Judy Berman writing for The Dissolve on von Trier and Thomas Vinterberg’s famous film movement and its underrated positive impact for female directors:
By denouncing the high-priced spectacles and “superficial action” that have since reached their hysterical apotheosis in city-smashing, vehicle-exploding superhero franchises, von Trier and Vinterberg were countering a trend toward the hyper-masculinization of film. The manifesto’s exhortation to make low-budget films built around “characters’ inner lives” was a mandate to ignore superficial differences and find what makes each character different, as well as what is universal about all human experience.
Designer Thomas Byttebier covers typographic basics for UI design. Spoiler alert: Helvetica gets some (well deserved) dings.
Simple, core design principles. No fluff, read and review in a half hour, and great reading for those that don’t practice design but work with people that do.
Mark Llobrera, writing on a wonderful post regarding Facebook’s Instant Articles and web performance over at A List Apart:
I use ColorSnapper most days to select and compare colors on web sites, Sketch files, and more. I’ve tried other color pickers, but this app remains my favorite. Version 2.0 adds a smarter magnifying glass, Alfred-style color export formats and other enhancements.
New Yorker TV critic Emily Nussbaum (and yes, spoilers in the quote and article for the entire Mad Men finale):
I don’t think the show was saying that real change is impossible. In fact, nearly everyone around Don changed quite a lot, and in ways that ring true for people living through decades—a real rarity in a TV show. Pete and Peggy and Joan, in particular, barely resemble the people they were at the beginning of the show. They’re stronger, clearer, and also more ethical. Their relationships are authentic. (Roger not so much, but that’s why we love Roger.) But if Don Draper is as much a symbol as a person, maybe that’s the point.
Among the many shows its compared against – from The Sopranos to Breaking Bad – Mad Men’s final world view ends up far more optimistic.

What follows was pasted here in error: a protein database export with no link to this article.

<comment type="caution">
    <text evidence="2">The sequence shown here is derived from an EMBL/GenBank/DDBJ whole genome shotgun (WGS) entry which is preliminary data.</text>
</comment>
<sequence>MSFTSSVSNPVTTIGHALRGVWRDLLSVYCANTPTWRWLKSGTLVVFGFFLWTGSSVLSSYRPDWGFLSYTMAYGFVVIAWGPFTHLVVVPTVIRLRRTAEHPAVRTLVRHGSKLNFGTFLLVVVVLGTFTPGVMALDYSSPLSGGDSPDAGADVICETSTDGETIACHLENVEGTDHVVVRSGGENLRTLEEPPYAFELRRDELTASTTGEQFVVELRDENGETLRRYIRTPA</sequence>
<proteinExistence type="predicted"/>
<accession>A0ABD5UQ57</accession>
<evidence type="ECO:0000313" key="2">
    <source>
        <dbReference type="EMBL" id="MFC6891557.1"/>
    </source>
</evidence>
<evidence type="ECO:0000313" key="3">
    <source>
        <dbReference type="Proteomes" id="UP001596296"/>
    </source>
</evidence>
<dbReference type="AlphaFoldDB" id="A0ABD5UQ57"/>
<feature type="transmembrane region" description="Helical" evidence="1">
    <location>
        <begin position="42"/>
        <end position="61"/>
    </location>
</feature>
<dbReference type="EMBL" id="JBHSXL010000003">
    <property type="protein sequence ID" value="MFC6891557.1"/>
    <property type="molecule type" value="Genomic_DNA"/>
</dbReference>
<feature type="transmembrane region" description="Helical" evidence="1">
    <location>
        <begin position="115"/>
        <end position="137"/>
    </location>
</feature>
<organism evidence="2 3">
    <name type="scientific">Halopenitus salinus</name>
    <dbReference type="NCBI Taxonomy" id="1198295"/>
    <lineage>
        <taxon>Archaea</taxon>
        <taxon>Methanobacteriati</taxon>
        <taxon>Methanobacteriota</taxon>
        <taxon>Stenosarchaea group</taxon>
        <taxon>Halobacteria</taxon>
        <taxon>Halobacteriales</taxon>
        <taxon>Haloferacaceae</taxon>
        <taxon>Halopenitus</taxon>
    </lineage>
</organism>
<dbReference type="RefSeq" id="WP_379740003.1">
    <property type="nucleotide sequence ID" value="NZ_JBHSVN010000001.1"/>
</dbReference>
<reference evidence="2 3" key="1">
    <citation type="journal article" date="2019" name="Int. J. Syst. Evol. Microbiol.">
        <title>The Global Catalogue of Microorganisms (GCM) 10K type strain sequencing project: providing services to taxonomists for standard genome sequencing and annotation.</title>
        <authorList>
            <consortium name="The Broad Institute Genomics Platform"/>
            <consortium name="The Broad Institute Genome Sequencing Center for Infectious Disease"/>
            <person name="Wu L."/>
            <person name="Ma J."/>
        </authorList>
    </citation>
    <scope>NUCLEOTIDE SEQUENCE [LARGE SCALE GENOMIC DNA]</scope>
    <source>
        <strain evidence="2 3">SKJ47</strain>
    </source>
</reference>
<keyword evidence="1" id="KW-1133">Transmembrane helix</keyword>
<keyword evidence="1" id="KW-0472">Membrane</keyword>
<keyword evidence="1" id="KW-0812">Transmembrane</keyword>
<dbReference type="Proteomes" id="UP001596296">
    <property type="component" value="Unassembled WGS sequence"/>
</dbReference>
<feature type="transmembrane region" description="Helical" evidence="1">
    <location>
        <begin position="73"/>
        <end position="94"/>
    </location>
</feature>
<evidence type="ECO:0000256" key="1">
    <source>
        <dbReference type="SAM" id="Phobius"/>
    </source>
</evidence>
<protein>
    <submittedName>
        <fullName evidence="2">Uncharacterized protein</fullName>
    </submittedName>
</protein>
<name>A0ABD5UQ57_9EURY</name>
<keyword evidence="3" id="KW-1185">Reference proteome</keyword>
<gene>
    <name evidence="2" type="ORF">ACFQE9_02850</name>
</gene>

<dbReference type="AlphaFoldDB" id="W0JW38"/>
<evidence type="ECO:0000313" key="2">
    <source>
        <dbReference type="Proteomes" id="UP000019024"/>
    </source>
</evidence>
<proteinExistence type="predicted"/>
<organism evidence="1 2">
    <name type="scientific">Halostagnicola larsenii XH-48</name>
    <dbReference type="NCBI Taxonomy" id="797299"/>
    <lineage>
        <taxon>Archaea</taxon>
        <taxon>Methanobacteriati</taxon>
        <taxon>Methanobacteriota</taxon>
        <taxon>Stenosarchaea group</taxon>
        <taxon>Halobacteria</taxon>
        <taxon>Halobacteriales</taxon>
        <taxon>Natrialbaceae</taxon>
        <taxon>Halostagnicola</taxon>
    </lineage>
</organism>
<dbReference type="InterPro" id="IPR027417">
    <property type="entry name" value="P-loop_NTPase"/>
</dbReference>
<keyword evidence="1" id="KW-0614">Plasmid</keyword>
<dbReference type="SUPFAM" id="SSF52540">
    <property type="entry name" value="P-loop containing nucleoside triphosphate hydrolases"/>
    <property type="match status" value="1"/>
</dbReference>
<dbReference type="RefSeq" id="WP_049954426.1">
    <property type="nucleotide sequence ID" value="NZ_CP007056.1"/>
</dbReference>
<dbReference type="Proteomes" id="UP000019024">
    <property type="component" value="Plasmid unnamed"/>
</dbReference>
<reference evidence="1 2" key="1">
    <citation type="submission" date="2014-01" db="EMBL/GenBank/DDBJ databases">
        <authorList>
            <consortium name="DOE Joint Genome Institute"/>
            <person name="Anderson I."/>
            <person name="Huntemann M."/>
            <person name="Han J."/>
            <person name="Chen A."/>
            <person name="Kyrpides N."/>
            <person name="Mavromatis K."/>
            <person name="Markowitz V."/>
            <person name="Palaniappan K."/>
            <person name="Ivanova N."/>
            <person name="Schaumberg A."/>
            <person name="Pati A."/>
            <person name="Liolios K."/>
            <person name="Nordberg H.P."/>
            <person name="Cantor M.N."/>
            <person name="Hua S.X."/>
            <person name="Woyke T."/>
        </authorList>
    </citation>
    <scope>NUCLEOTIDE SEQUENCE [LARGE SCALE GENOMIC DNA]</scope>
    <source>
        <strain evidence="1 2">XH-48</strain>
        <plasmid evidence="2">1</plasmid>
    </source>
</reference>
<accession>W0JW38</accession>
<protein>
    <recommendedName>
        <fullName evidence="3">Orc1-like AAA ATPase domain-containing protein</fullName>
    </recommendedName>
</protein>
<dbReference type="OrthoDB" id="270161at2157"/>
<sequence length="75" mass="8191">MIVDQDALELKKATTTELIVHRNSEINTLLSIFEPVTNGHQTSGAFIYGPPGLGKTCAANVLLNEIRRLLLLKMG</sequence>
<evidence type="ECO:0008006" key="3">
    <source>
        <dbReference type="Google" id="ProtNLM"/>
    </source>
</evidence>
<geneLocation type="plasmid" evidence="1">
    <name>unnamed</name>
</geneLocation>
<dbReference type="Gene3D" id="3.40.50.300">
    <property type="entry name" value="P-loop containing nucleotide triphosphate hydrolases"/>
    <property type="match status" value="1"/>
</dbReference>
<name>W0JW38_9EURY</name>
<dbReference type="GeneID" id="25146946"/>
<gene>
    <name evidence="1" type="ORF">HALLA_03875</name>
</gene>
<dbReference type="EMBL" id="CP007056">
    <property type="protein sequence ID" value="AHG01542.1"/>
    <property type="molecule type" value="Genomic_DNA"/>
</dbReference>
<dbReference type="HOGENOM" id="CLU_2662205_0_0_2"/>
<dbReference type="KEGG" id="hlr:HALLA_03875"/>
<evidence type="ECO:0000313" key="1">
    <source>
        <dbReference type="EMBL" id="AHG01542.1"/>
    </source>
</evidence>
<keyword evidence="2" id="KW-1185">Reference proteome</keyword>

Katie Kovalcin, writing for A List Apart:
When designers and developers (and entire web teams) work closely together with flexibility and shared understanding, they can use their time and resources more efficiently and creatively. Whether your process is waterfall or agile, a solid team foundation applies to everyone: it allows you to shape a solution that benefits all teammates on a project.
To avoid the mistakes we made on our Pizza Site process, we balanced our responsibilities differently with the Bike Site. We became what I call 80/20 practitioners, focusing 80 percent of our time on our own respective strengths while distributing the remaining 20 percent across other disciplines to benefit the entire project.
Wonderful essay by Alexander Kriss at Kill Screen regarding Lucasarts’ golden age of adventure gaming and its impact on the burgeoning gaming market:
In the mid–1980s, the similar albeit slightly less profound question, “How do I know this is a videogame?” would be answered very differently than today. Such a query might have yielded answers like, “There are discrete levels that increase in difficulty, therefore it is a game,” or, “Progress is tracked by a score system, therefore it is a game,” or, certainly, “If the player fails, she reaches a ‘game over’ state, therefore it is a game.” The medium was young and existed in a kind of philosophical terrarium, bound by certain unwritten rules carried over from arcade era of the late ’70s.
Out of this experimental haze came Ron Gilbert, a young programmer and game designer at Lucasfilms Games (later to redubbed LucasArts). Beginning with 1987’s Maniac Mansion (co-designed with Gary Winnick), he embarked on the impressive project of dismantling the assumptions that had become so ingrained that most game designers had forgotten they were there. Like Descartes, Gilbert sought to find the latent truth of the (gaming) world through the power of the intellect.
From Medium, a one stop shop for everything about writing high quality text for the web. Everything from custom underlines to print styles, it’s all here. For web developers/designers, the best part is a technical supplement that outlines a lot of the CSS Medium uses to achieve its typography and layout.
Interesting piece from Alastair Coote on how to determine if a user is accessing your web property via either full browser or in-app web view. It effectively is a user agent string check, which by it’s nature means you’re not batting 100% accuracy, but it’s a cool idea nevertheless.